Firefighter awarded thousands for 'broken glove'
The firefighter cut a tendon in his finger on a stray piece of fiber
By Jennifer Williams
Manchester Evening News
MANCHESTER, England — A firefighter has been awarded thousands of pounds in compensation after hurting himself putting on his own gloves.
The man sued his bosses after sliced a tendon in his finger on a piece of stray fibre.
Greater Manchester Fire Service (GMFS) paid out 5,000 in compensation and costs after accepting that the gloves were broken'. The anonymous pay-out is one of 150,000 worth of claims given to injured firefighters in just three months.
Fire chiefs defended the figures, saying compensation settlements had nearly halved thanks to improvements in equipment and training.
And they said payouts for injuries were inevitable because firefighters were willing to take so many risks for the job.
Figures obtained by the M.E.N. under Freedom of Information laws show 18 firefighters were awarded compensation by GMFS between April and June this year for injuries dating back as far as 2007.
The catalogue of claims ranged from a scald from a broken shower to a burn caused by hot fat.
In one case, the service paid out 20,000 after water from a burst hose sent a firefighter flying during a training exercise, knocking him over and seriously injuring his knee.
Another got 6,000 after hitting his head getting into his fire engine, while one crew member was hurt by his appliance's seat.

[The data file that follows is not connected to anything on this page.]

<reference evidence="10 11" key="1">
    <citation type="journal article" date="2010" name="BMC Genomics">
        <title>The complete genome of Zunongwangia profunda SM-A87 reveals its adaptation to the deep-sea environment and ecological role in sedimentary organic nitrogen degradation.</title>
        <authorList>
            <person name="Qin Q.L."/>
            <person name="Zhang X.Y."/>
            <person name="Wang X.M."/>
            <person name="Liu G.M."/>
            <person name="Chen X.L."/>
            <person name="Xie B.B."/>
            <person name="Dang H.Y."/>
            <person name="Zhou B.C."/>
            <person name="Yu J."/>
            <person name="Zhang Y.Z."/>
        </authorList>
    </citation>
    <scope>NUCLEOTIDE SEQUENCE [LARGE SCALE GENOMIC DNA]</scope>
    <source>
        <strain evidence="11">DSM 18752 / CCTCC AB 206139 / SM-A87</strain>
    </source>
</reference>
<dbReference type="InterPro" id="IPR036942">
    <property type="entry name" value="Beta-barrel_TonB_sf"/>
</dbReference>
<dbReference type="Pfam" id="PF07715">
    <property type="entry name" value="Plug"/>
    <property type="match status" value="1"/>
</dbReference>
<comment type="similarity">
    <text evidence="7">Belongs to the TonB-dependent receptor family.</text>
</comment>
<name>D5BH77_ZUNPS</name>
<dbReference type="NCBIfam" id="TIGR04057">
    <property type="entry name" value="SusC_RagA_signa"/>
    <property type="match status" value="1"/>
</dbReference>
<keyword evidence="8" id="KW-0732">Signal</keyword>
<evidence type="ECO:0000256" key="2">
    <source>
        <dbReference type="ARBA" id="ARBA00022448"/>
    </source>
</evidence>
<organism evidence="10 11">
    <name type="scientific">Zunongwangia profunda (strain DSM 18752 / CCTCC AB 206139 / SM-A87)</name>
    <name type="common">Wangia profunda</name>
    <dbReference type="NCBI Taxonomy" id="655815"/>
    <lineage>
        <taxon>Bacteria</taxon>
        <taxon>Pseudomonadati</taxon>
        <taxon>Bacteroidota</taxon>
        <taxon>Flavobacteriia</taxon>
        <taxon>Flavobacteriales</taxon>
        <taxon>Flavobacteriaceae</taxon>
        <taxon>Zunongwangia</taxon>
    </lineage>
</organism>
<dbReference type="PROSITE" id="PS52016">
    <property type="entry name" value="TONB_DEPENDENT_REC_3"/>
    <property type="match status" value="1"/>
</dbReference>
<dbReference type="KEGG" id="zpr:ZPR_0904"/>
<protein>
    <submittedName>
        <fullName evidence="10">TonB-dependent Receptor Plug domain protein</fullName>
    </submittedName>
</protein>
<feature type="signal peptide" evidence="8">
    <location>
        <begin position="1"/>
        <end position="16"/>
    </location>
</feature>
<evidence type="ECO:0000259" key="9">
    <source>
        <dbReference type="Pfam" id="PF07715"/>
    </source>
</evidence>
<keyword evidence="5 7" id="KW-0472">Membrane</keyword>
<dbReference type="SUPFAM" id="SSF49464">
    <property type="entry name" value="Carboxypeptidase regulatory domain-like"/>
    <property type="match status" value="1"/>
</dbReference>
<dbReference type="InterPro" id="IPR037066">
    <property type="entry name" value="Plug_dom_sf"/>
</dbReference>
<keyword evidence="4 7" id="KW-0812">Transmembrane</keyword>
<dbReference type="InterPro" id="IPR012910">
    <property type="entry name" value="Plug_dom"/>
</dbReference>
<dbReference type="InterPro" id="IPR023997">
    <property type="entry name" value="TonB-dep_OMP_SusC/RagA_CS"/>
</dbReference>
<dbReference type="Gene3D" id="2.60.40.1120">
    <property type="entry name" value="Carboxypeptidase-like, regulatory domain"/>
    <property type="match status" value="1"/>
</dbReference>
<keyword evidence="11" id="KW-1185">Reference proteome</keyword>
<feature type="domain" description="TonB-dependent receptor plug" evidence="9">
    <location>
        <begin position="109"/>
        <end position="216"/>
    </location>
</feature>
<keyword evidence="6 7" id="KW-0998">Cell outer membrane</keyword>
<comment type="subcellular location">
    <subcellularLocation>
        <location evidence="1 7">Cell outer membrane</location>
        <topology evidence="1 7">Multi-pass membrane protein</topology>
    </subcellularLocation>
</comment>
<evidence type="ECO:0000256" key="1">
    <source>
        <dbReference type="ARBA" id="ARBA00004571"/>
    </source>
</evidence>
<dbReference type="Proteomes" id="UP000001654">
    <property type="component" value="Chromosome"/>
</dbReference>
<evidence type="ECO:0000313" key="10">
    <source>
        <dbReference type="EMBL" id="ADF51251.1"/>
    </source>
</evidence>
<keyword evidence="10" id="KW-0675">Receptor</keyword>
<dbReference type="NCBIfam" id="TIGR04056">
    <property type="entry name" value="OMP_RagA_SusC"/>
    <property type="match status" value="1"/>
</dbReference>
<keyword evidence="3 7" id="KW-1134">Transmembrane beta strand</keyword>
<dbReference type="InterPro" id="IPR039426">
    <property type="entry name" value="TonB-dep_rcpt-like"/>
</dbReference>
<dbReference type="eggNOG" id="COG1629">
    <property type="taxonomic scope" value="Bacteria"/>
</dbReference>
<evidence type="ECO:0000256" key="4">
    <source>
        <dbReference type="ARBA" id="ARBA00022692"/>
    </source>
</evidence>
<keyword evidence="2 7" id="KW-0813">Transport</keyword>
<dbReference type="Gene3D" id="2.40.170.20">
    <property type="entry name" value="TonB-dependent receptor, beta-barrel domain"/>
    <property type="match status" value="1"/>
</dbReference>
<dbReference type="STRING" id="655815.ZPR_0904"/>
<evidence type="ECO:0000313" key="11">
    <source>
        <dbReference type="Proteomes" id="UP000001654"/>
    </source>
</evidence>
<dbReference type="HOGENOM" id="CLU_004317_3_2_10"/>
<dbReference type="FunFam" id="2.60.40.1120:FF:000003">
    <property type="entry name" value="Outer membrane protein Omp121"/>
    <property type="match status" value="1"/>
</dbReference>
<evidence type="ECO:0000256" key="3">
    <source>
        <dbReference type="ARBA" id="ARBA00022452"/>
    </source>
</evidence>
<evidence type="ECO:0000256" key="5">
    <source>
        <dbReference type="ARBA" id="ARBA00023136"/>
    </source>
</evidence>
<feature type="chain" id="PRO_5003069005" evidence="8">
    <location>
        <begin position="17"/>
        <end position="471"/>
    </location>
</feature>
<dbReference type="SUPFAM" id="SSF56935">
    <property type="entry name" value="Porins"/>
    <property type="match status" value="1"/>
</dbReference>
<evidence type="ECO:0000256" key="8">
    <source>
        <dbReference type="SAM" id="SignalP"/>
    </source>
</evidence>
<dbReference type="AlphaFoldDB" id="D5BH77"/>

The biggest pay-out involved an employee who hurt his neck and shoulder after being hit by metal sheeting in 2007. He had tried to claim 210,000 and the service paid out 25,005 after agreeing a settlement.
In 2010 a crew member fell down an inspection pit because the makeshift bridge above it was not safe earning a 15,000 payout.
And more than 4,000 was paid after a crew member cut their arm on a broken window while trying to rescued a trapped householder during the Cumbria floods.
A total of 18 other compensation claims from staff are currently still being dealt with.
Assistant Chief Fire Officer Peter O'Reilly said: There has been a 45 per cent reduction in the number of firefighter injuries since 2006 however we are an emergency service and our crews will take highly calculated risks to save lives and property.
Union chiefs said compensation provided a vital safety net for firefighters hurt at work and encouraged the service to provide better equipment and training.
Kevin Brown, from the Fire Brigades Union, said: We have worked as a union with the employers to reduce these cases. We'd much rather our members didn't have to receive any compensation at all.
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